Well, admittedly any number of things could be wrong, and out of morbid curiosity I'd like to know this particular engine's problem and what caused it, but I strongly suspect it'll be time-consuming to repair, and unfortunately, I'm the repair guy.
And actually, even the repair wouldn't be all that bad, except that it's a marine application engine, and there's plenty of rust on more than a few fasteners.
Anyway, as for the problem at hand:
The primary issue is the fact we have no compression whatsoever. A hole in the piston is possible, but unlikely. The engine was running fine when it was put away, and I've been present for virtually all attempts to start it this year. There have been no catastrophic events that might have led to holing a piston.
That means the valves- IE, one or the other valve is not closing. I strongly suspect it's the exhaust, as it sticking open would- theoretically- produce the popping back up the carb, as the intake opens and exhaust from the manifolds is blown through.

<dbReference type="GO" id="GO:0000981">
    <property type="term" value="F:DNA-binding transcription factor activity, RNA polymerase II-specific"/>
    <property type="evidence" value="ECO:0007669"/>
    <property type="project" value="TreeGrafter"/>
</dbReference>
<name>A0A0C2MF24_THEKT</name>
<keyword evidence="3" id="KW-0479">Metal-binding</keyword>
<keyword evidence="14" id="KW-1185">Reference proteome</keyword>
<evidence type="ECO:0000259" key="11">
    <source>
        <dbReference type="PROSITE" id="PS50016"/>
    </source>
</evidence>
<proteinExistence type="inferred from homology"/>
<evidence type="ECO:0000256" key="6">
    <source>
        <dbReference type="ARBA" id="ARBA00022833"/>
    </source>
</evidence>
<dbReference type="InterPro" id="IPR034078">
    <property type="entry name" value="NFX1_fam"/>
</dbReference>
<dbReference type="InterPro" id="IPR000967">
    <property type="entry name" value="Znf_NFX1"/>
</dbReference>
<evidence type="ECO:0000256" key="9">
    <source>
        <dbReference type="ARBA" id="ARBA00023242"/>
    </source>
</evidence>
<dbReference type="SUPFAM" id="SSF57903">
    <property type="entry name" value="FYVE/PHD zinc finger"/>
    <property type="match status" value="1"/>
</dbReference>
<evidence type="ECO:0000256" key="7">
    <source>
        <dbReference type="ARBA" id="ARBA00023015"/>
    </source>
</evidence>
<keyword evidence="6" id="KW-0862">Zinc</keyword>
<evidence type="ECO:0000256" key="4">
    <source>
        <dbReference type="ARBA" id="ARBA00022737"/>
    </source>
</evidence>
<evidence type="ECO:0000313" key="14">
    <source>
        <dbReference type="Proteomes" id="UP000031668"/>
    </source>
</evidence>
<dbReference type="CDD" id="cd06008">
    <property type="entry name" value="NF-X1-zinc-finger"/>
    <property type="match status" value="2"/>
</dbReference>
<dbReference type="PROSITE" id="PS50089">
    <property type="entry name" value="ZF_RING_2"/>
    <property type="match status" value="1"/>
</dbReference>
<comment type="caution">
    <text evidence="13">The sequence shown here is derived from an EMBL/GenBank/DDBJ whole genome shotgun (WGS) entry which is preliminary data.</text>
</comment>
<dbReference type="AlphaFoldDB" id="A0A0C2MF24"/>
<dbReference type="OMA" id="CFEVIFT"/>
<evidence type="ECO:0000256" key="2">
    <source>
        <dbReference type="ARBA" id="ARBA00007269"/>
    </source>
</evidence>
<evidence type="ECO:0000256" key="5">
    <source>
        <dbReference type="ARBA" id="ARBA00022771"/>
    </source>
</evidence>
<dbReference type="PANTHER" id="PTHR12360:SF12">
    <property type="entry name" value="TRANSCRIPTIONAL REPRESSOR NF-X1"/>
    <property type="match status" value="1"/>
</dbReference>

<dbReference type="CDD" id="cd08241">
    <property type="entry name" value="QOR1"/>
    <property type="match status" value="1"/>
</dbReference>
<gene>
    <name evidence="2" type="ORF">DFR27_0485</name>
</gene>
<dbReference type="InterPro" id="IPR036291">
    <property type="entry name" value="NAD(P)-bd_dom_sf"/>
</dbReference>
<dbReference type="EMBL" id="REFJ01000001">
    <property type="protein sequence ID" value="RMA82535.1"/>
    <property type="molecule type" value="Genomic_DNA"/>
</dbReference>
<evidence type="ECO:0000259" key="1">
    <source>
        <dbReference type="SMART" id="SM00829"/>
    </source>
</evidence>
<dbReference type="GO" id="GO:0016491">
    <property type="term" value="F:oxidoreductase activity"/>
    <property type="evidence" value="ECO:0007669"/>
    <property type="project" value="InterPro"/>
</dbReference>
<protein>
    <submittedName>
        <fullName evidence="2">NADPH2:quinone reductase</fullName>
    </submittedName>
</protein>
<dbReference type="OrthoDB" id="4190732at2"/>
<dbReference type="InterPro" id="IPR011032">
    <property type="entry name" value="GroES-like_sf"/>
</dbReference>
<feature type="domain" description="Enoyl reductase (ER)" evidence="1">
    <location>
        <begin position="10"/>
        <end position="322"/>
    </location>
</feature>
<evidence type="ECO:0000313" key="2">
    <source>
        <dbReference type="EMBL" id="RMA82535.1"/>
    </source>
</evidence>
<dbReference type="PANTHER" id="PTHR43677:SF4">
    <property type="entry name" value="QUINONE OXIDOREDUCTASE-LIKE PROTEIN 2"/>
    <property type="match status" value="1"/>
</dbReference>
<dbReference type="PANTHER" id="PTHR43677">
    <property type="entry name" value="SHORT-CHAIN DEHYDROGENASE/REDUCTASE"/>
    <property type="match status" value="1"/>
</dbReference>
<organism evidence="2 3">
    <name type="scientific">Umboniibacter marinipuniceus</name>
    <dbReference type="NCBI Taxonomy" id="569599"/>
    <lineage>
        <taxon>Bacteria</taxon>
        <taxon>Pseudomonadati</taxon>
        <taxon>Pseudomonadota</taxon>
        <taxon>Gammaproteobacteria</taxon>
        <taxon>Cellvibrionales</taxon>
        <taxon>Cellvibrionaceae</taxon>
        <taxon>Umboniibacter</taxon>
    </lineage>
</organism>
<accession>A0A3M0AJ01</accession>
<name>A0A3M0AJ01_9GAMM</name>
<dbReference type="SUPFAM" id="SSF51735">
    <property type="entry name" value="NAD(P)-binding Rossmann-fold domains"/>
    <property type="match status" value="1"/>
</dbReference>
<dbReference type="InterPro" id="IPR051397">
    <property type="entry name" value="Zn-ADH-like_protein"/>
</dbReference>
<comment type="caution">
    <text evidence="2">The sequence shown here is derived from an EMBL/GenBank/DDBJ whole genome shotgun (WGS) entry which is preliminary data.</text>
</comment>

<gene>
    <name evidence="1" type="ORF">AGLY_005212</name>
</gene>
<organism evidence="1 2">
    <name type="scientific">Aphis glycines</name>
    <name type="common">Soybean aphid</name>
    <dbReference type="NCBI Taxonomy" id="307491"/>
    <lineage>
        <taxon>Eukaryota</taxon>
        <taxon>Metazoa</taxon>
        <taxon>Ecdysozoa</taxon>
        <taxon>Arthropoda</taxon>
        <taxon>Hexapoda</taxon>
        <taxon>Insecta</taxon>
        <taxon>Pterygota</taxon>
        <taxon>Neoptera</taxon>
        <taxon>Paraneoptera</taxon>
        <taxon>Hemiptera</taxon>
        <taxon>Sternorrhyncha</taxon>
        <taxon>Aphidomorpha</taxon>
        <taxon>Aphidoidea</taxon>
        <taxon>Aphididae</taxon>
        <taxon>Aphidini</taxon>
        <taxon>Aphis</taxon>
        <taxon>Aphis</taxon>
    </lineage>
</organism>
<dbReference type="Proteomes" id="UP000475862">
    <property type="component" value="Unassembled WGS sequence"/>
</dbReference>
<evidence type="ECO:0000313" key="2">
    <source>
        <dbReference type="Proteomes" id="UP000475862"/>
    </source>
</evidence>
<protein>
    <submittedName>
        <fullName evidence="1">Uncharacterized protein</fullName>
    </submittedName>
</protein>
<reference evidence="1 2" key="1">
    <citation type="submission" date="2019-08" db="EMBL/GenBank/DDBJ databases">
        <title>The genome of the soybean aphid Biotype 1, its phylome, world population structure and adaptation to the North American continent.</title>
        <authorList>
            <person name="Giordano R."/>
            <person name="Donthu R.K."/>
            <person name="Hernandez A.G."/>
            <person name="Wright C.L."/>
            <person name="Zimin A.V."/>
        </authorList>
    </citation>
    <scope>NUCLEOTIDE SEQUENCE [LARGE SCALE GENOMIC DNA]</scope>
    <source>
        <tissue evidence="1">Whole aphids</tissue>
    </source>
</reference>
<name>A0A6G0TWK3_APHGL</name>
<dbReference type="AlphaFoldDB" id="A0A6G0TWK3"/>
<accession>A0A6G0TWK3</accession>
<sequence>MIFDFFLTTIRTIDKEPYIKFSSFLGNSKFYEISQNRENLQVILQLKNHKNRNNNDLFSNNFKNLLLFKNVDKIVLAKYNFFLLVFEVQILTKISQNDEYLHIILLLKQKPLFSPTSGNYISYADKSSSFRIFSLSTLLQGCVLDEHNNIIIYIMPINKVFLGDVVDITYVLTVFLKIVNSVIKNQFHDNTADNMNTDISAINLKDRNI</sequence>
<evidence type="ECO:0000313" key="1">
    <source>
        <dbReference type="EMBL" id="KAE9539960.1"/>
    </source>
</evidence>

However, if that's true- at this point it's only a Sherlockian logical deduction- then why would two cylinders suffer the same fate?
If it were one cylinder, I'd suspect a broken valve spring. Two failing simultaneously is statistically highly unlikely. That suggests an external cause, and the water was certainly such a thing.
Except I can't see the water rusting a valve so badly it sticks open, but not leaving behind any detectable trace (as in, I saw no evidence of rust or residue on the plugs or in any of the expelled water vapor.)
Also, it's certainly possible it's the intake valve(s) instead- that'd also give us the pressure signal to blow fuel droplets out the carb, and the popping as the exhaust valve opens too.
However, I can virtually guarantee there wasn't any water in the intake, let alone enough to rust a valve open.
A flat cam lobe, collapsed lifter, bent pushrod or broken rocker would keep the valve from *opening*, not prevent it from closing. A broken valvespring would keep it from closing, or at least closing well, but again- the same failure on two cylinders at the same time is highly unlikely. Not impossible, but unlikely.
If neither valve were opening, there'd still be a pressure signal on the compression gauge- at least enough to bump the needle. I get nothing- the needle doesn't budge.
It's an odd one all right. If I learn more, I'll give an update.